Thank you for your participation. I especially welcome His Excellency U Wunna Maung Lwin, Union Minister of Foreign Affairs of Myanmar, and his delegation.
I want to begin with my deep condolences for the tragic loss of lives and damage caused by Cyclone Komen. The United Nations will continue to strongly support relief, rehabilitation and reconstruction.
As I mentioned in my meeting with President Thein Sein on 3 September, the upcoming elections represent a milestone in Myanmar’s transition to democracy.
It is crucial that these proceed in a fair, inclusive and transparent atmosphere. This responsibility rests with the Government, the Union Election Commission and the Army, but also all sections of Myanmar society.
The public commitment by the Army leadership to ensure a free election and to respect its results must be honoured. Although the Parliament did not approve proposed constitutional changes, the decision by Daw Aung San Suu Kyi and the NLD to contest the elections is a positive step.
Likewise -- though recent leadership changes within the ruling party have raised concerns -- it is essential that the Government ensure a free and unfettered process for candidates and voters.
While debate is more open, freedom of expression and press must be strengthened. The same holds for the right to peaceful assembly and association. Civil society needs space to carry out its work – and actions against media and activists as well as arbitrary arrests and detention must stop.
The authorities must ensure that all those who were able to vote in previous elections retain those rights.
The revocation of white cards is a step in the wrong direction. I am deeply disappointed by this effective disenfranchisement of the Rohingya and other minority communities.
Barring incumbent Rohingya parliamentarians from standing for re-election is particularly egregious.
While differences may emerge on the campaign trail, the polarization between peoples and communities along ethnic or religious lines and incitement to violence or hate speech must be avoided at all costs.
Parties must conform to the law and observe the electoral code of conduct in both letter and spirit. I urge all leaders to act responsibly and help maintain a calm and stable atmosphere before and after the vote.
Ultimately, the credibility of the elections will depend on whether its outcome finds broad acceptance among the political leaders as well as the populace. Only this can ensure a smooth transfer of power. The UN will continue to cooperate with all stakeholders towards this end.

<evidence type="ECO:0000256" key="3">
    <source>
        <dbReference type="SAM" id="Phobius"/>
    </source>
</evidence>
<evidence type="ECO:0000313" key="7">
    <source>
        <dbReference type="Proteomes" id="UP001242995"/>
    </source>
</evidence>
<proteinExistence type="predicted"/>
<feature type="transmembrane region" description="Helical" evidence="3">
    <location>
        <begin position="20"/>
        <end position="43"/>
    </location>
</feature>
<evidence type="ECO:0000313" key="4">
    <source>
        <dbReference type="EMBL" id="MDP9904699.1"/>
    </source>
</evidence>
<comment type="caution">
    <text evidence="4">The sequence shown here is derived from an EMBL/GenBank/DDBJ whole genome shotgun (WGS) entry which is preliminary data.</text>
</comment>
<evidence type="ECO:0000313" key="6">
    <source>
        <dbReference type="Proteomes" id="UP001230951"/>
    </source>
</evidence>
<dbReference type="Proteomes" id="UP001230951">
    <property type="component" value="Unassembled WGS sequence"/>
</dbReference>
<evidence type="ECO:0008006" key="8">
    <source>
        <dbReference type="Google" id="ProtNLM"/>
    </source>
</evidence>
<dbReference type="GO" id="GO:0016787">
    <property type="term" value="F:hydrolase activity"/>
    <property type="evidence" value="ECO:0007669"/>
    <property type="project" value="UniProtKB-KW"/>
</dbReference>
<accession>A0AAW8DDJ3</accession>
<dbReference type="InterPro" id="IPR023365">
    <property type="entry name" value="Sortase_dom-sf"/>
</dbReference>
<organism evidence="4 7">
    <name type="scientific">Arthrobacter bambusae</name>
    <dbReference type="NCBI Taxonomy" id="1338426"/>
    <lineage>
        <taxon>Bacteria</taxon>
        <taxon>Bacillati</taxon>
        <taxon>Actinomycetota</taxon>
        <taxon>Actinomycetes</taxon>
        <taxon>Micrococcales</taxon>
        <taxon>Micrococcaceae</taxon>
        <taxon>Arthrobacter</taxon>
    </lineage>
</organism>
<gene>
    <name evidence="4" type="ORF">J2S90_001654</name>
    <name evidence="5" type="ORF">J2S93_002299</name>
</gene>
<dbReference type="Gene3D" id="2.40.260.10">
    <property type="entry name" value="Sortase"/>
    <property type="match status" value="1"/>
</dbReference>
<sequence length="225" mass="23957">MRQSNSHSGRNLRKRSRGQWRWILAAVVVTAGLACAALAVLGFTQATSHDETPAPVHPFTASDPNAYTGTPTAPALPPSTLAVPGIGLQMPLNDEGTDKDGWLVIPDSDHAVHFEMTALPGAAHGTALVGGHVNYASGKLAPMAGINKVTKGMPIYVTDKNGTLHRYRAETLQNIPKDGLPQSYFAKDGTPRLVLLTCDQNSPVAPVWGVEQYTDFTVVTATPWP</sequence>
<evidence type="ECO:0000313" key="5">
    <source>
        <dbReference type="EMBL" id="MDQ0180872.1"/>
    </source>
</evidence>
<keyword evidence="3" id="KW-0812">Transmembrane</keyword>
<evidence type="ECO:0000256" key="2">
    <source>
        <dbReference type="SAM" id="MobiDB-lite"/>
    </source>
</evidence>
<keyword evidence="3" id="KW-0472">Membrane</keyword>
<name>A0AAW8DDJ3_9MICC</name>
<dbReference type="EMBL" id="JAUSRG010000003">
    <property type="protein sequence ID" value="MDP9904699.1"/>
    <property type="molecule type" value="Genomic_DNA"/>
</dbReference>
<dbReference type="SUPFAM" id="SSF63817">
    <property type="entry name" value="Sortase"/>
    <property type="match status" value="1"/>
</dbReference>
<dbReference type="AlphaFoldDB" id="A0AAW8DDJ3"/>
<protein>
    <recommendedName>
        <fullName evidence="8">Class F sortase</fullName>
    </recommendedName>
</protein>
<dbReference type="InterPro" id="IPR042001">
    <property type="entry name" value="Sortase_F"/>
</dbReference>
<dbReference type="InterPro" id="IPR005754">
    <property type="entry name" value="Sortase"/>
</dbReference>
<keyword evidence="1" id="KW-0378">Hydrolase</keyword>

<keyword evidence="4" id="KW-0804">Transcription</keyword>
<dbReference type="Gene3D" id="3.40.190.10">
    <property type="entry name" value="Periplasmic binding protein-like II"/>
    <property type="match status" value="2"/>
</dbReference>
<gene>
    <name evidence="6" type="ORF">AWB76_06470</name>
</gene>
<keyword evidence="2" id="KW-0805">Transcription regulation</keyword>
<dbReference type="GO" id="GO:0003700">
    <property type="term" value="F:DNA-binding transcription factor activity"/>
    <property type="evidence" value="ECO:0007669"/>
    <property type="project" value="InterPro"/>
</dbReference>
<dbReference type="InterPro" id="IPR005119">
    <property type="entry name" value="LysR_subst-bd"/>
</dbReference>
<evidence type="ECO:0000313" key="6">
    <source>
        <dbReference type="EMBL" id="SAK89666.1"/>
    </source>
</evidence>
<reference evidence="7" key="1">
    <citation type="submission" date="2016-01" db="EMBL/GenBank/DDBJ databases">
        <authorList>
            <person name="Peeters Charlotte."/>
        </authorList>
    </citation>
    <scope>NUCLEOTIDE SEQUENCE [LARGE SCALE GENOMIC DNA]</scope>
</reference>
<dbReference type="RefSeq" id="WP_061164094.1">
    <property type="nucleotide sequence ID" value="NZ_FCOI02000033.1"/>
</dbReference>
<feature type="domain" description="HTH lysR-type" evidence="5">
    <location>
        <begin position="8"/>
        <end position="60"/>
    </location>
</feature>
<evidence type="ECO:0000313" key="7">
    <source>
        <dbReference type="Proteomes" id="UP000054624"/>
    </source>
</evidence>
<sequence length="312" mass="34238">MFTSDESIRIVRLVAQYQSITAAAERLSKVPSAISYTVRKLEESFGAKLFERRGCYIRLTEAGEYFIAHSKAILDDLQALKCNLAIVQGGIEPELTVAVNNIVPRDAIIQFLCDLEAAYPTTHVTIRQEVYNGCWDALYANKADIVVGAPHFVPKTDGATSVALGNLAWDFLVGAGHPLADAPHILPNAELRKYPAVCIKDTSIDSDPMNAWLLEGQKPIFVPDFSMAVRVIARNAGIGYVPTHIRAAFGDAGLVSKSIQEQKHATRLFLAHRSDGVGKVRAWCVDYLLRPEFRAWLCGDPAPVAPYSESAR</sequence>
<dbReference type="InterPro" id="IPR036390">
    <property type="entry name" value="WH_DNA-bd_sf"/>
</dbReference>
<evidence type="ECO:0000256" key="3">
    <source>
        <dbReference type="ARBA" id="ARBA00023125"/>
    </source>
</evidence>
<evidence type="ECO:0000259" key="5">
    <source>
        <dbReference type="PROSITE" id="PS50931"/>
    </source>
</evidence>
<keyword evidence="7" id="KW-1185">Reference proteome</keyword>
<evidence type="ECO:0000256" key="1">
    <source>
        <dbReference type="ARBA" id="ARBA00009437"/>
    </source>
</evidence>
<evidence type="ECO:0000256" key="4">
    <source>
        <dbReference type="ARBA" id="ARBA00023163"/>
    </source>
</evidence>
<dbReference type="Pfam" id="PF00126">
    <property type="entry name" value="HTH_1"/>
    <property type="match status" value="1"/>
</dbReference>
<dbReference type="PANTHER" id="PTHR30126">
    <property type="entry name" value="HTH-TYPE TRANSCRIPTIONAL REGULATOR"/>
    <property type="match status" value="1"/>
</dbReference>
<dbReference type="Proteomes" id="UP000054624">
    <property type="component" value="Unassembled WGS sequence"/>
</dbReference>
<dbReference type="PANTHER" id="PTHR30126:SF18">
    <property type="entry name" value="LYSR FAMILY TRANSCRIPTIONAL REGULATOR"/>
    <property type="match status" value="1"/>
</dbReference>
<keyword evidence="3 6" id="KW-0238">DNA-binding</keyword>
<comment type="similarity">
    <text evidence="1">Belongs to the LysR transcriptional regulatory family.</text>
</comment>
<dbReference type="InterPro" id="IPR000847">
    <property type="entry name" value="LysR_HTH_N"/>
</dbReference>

The peace process in Myanmar has come a long way.
With the finalization of the draft Nationwide Ceasefire Accord in March, President Thein Sein confirmed the Government’s readiness to guarantee a political dialogue and establish a democratic federal union.
Some key differences with the ethnic armed groups remain, especially on the issue of “inclusiveness”, however I am convinced that political will and imagination on all sides can overcome the conflict that is nearly as old as the United Nations itself.
Any decision to move ahead with the agreement must bring together all the important stakeholders and provide sufficient assurance to them that they will continue to be actively involved in the next stage of negotiations.
While the present government is expected to follow through the preliminary phase of the political dialogue, a new government will have to take the process forward in cooperation with the army.
The UN remains fully prepared to contribute to the next stage of the process in accordance with the expectations of all stakeholders. Meanwhile, humanitarian agencies must be provided unimpeded access in the areas impacted by recent fighting.
In Rakhine, I am appalled by the humanitarian conditions of the Rohingya and Kaman communities. I am disappointed that the authorities have so far not been able to summon the political will for decisive action on the broader issue of citizenship.
Stability will not be assured – and Myanmar’s standing in the international community will be affected -- unless the Rohingya are granted a fair chance of access to citizenship, basic dignity and human rights.
As the world has seen in the Andaman Sea, desperate conditions have compelled many to make perilous sea journeys, often falling victim to smuggling gangs. More such movements are possible with the end of the monsoons.
It is deeply troubling to see the rise of chauvinist sentiment among the majority community and strident anti-Muslim sentiment in Myanmar as well as antagonism against international organizations, including the United Nations.
I renew my call to all the leaders of Myanmar to do more to stop hate speech, promote co-existence and end incitement to violence by ultra-nationalist elements.
Regrettably, recent steps by the Government risk to further fan the flames of the communal divide. These include the enactment of the four so-called “race and religious protection bills,” which are discriminatory and may be used to curb the rights of religious and ethnic minorities.
It is encouraging to constructive action for interfaith dialogue by grassroots youth and civil society initiatives as well as the government -- including those undertaken by the Center for Diversity and National Harmony. These should be encouraged and urgently multiplied.
I wish to reiterate the importance of the early establishment of an OHCHR office with a full mandate in Myanmar.
The international community must also do its part to help address the longer term developmental needs of all vulnerable communities and help Myanmar build a genuinely multi-ethnic and diverse democracy. Our coordinated efforts will be crucial during this electoral period and immediately thereafter.
I wish to thank you again for your commitment and support, particularly to my Good Offices in its continued efforts to play a constructive role in Myanmar.